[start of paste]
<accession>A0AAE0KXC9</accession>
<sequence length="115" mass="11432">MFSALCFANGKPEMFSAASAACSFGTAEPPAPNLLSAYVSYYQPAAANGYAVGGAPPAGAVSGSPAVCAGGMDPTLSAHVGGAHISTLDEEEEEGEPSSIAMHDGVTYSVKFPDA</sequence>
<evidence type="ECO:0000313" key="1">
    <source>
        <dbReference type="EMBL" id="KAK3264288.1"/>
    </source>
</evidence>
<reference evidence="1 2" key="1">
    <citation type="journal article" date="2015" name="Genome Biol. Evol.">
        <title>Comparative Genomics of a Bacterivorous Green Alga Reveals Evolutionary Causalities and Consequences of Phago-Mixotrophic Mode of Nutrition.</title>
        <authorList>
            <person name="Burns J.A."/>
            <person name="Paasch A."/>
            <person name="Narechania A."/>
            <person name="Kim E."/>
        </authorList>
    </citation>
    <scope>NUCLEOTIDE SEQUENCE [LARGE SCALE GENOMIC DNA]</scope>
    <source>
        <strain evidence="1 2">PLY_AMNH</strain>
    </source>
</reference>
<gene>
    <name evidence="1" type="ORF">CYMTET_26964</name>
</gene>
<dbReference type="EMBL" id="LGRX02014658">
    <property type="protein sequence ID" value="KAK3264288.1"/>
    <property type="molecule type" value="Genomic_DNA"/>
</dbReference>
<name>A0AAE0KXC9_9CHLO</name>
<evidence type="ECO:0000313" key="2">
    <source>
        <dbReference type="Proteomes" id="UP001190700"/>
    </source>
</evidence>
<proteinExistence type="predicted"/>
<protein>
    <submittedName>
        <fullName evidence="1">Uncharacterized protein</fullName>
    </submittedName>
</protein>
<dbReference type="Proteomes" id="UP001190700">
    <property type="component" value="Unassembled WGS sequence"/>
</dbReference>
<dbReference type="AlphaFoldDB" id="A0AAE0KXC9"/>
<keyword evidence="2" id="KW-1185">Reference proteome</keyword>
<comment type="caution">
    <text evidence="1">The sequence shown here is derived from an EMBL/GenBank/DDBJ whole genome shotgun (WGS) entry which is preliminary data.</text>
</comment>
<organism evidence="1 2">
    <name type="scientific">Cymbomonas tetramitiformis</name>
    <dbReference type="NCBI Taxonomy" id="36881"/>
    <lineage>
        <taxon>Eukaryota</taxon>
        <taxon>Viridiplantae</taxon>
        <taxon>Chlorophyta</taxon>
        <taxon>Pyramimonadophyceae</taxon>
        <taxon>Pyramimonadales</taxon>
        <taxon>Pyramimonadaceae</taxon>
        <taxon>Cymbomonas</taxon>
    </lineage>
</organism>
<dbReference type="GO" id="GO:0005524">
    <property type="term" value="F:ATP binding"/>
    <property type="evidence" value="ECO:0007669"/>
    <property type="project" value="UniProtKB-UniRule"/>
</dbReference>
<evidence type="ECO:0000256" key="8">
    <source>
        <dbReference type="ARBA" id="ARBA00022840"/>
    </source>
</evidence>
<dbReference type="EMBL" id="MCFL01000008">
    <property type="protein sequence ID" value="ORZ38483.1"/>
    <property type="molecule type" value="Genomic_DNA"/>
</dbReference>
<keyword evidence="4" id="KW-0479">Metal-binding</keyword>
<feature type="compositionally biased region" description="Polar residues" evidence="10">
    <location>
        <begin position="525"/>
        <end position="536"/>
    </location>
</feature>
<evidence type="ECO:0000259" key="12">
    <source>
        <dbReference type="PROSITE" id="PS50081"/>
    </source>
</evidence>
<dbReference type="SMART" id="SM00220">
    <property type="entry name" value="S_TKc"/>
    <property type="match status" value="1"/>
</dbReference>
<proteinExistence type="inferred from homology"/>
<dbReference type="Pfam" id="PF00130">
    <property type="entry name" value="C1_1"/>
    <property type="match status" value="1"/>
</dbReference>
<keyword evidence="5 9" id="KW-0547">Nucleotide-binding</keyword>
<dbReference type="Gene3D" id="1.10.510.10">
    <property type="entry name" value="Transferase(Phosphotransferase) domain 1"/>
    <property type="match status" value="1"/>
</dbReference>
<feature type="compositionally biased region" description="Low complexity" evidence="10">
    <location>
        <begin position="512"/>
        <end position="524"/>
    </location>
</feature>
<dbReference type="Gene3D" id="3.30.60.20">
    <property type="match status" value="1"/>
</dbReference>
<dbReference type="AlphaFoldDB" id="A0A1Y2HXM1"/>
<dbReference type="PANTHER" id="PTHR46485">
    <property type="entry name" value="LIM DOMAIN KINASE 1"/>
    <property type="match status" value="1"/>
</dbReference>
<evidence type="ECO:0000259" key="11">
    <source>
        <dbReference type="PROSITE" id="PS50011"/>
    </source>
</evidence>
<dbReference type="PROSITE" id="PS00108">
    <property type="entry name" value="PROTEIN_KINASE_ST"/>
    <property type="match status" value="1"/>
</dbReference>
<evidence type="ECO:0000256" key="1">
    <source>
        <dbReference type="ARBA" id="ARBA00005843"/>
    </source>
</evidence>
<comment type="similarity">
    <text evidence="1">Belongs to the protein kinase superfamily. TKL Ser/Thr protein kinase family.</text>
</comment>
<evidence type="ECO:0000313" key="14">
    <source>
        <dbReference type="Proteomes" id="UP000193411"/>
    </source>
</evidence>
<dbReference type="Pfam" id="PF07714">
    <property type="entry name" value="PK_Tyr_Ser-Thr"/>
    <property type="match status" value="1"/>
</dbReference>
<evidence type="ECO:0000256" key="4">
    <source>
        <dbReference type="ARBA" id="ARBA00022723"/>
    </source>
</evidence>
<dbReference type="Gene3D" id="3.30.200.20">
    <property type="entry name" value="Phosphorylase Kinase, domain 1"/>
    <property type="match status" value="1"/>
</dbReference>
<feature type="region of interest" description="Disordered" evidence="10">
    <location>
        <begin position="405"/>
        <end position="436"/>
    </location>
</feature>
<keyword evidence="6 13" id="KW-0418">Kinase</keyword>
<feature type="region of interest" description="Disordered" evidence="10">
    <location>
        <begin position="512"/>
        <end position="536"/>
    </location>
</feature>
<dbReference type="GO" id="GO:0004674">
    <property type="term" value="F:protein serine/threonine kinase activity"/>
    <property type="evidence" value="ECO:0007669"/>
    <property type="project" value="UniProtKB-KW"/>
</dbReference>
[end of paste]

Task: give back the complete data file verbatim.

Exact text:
<accession>A0AAE0KXC9</accession>
<sequence length="115" mass="11432">MFSALCFANGKPEMFSAASAACSFGTAEPPAPNLLSAYVSYYQPAAANGYAVGGAPPAGAVSGSPAVCAGGMDPTLSAHVGGAHISTLDEEEEEGEPSSIAMHDGVTYSVKFPDA</sequence>
<evidence type="ECO:0000313" key="1">
    <source>
        <dbReference type="EMBL" id="KAK3264288.1"/>
    </source>
</evidence>
<reference evidence="1 2" key="1">
    <citation type="journal article" date="2015" name="Genome Biol. Evol.">
        <title>Comparative Genomics of a Bacterivorous Green Alga Reveals Evolutionary Causalities and Consequences of Phago-Mixotrophic Mode of Nutrition.</title>
        <authorList>
            <person name="Burns J.A."/>
            <person name="Paasch A."/>
            <person name="Narechania A."/>
            <person name="Kim E."/>
        </authorList>
    </citation>
    <scope>NUCLEOTIDE SEQUENCE [LARGE SCALE GENOMIC DNA]</scope>
    <source>
        <strain evidence="1 2">PLY_AMNH</strain>
    </source>
</reference>
<gene>
    <name evidence="1" type="ORF">CYMTET_26964</name>
</gene>
<dbReference type="EMBL" id="LGRX02014658">
    <property type="protein sequence ID" value="KAK3264288.1"/>
    <property type="molecule type" value="Genomic_DNA"/>
</dbReference>
<name>A0AAE0KXC9_9CHLO</name>
<evidence type="ECO:0000313" key="2">
    <source>
        <dbReference type="Proteomes" id="UP001190700"/>
    </source>
</evidence>
<proteinExistence type="predicted"/>
<protein>
    <submittedName>
        <fullName evidence="1">Uncharacterized protein</fullName>
    </submittedName>
</protein>
<dbReference type="Proteomes" id="UP001190700">
    <property type="component" value="Unassembled WGS sequence"/>
</dbReference>
<dbReference type="AlphaFoldDB" id="A0AAE0KXC9"/>
<keyword evidence="2" id="KW-1185">Reference proteome</keyword>
<comment type="caution">
    <text evidence="1">The sequence shown here is derived from an EMBL/GenBank/DDBJ whole genome shotgun (WGS) entry which is preliminary data.</text>
</comment>
<organism evidence="1 2">
    <name type="scientific">Cymbomonas tetramitiformis</name>
    <dbReference type="NCBI Taxonomy" id="36881"/>
    <lineage>
        <taxon>Eukaryota</taxon>
        <taxon>Viridiplantae</taxon>
        <taxon>Chlorophyta</taxon>
        <taxon>Pyramimonadophyceae</taxon>
        <taxon>Pyramimonadales</taxon>
        <taxon>Pyramimonadaceae</taxon>
        <taxon>Cymbomonas</taxon>
    </lineage>
</organism>
<dbReference type="GO" id="GO:0005524">
    <property type="term" value="F:ATP binding"/>
    <property type="evidence" value="ECO:0007669"/>
    <property type="project" value="UniProtKB-UniRule"/>
</dbReference>
<evidence type="ECO:0000256" key="8">
    <source>
        <dbReference type="ARBA" id="ARBA00022840"/>
    </source>
</evidence>
<dbReference type="EMBL" id="MCFL01000008">
    <property type="protein sequence ID" value="ORZ38483.1"/>
    <property type="molecule type" value="Genomic_DNA"/>
</dbReference>
<keyword evidence="4" id="KW-0479">Metal-binding</keyword>
<feature type="compositionally biased region" description="Polar residues" evidence="10">
    <location>
        <begin position="525"/>
        <end position="536"/>
    </location>
</feature>
<evidence type="ECO:0000259" key="12">
    <source>
        <dbReference type="PROSITE" id="PS50081"/>
    </source>
</evidence>
<dbReference type="SMART" id="SM00220">
    <property type="entry name" value="S_TKc"/>
    <property type="match status" value="1"/>
</dbReference>
<proteinExistence type="inferred from homology"/>
<dbReference type="Pfam" id="PF00130">
    <property type="entry name" value="C1_1"/>
    <property type="match status" value="1"/>
</dbReference>
<keyword evidence="5 9" id="KW-0547">Nucleotide-binding</keyword>
<dbReference type="Gene3D" id="1.10.510.10">
    <property type="entry name" value="Transferase(Phosphotransferase) domain 1"/>
    <property type="match status" value="1"/>
</dbReference>
<feature type="compositionally biased region" description="Low complexity" evidence="10">
    <location>
        <begin position="512"/>
        <end position="524"/>
    </location>
</feature>
<dbReference type="Gene3D" id="3.30.60.20">
    <property type="match status" value="1"/>
</dbReference>
<dbReference type="AlphaFoldDB" id="A0A1Y2HXM1"/>
<dbReference type="PANTHER" id="PTHR46485">
    <property type="entry name" value="LIM DOMAIN KINASE 1"/>
    <property type="match status" value="1"/>
</dbReference>
<evidence type="ECO:0000259" key="11">
    <source>
        <dbReference type="PROSITE" id="PS50011"/>
    </source>
</evidence>
<dbReference type="PROSITE" id="PS00108">
    <property type="entry name" value="PROTEIN_KINASE_ST"/>
    <property type="match status" value="1"/>
</dbReference>
<evidence type="ECO:0000256" key="1">
    <source>
        <dbReference type="ARBA" id="ARBA00005843"/>
    </source>
</evidence>
<comment type="similarity">
    <text evidence="1">Belongs to the protein kinase superfamily. TKL Ser/Thr protein kinase family.</text>
</comment>
<evidence type="ECO:0000313" key="14">
    <source>
        <dbReference type="Proteomes" id="UP000193411"/>
    </source>
</evidence>
<dbReference type="Pfam" id="PF07714">
    <property type="entry name" value="PK_Tyr_Ser-Thr"/>
    <property type="match status" value="1"/>
</dbReference>
<evidence type="ECO:0000256" key="4">
    <source>
        <dbReference type="ARBA" id="ARBA00022723"/>
    </source>
</evidence>
<dbReference type="Gene3D" id="3.30.200.20">
    <property type="entry name" value="Phosphorylase Kinase, domain 1"/>
    <property type="match status" value="1"/>
</dbReference>
<feature type="region of interest" description="Disordered" evidence="10">
    <location>
        <begin position="405"/>
        <end position="436"/>
    </location>
</feature>
<keyword evidence="6 13" id="KW-0418">Kinase</keyword>
<feature type="region of interest" description="Disordered" evidence="10">
    <location>
        <begin position="512"/>
        <end position="536"/>
    </location>
</feature>
<dbReference type="GO" id="GO:0004674">
    <property type="term" value="F:protein serine/threonine kinase activity"/>
    <property type="evidence" value="ECO:0007669"/>
    <property type="project" value="UniProtKB-KW"/>
</dbReference>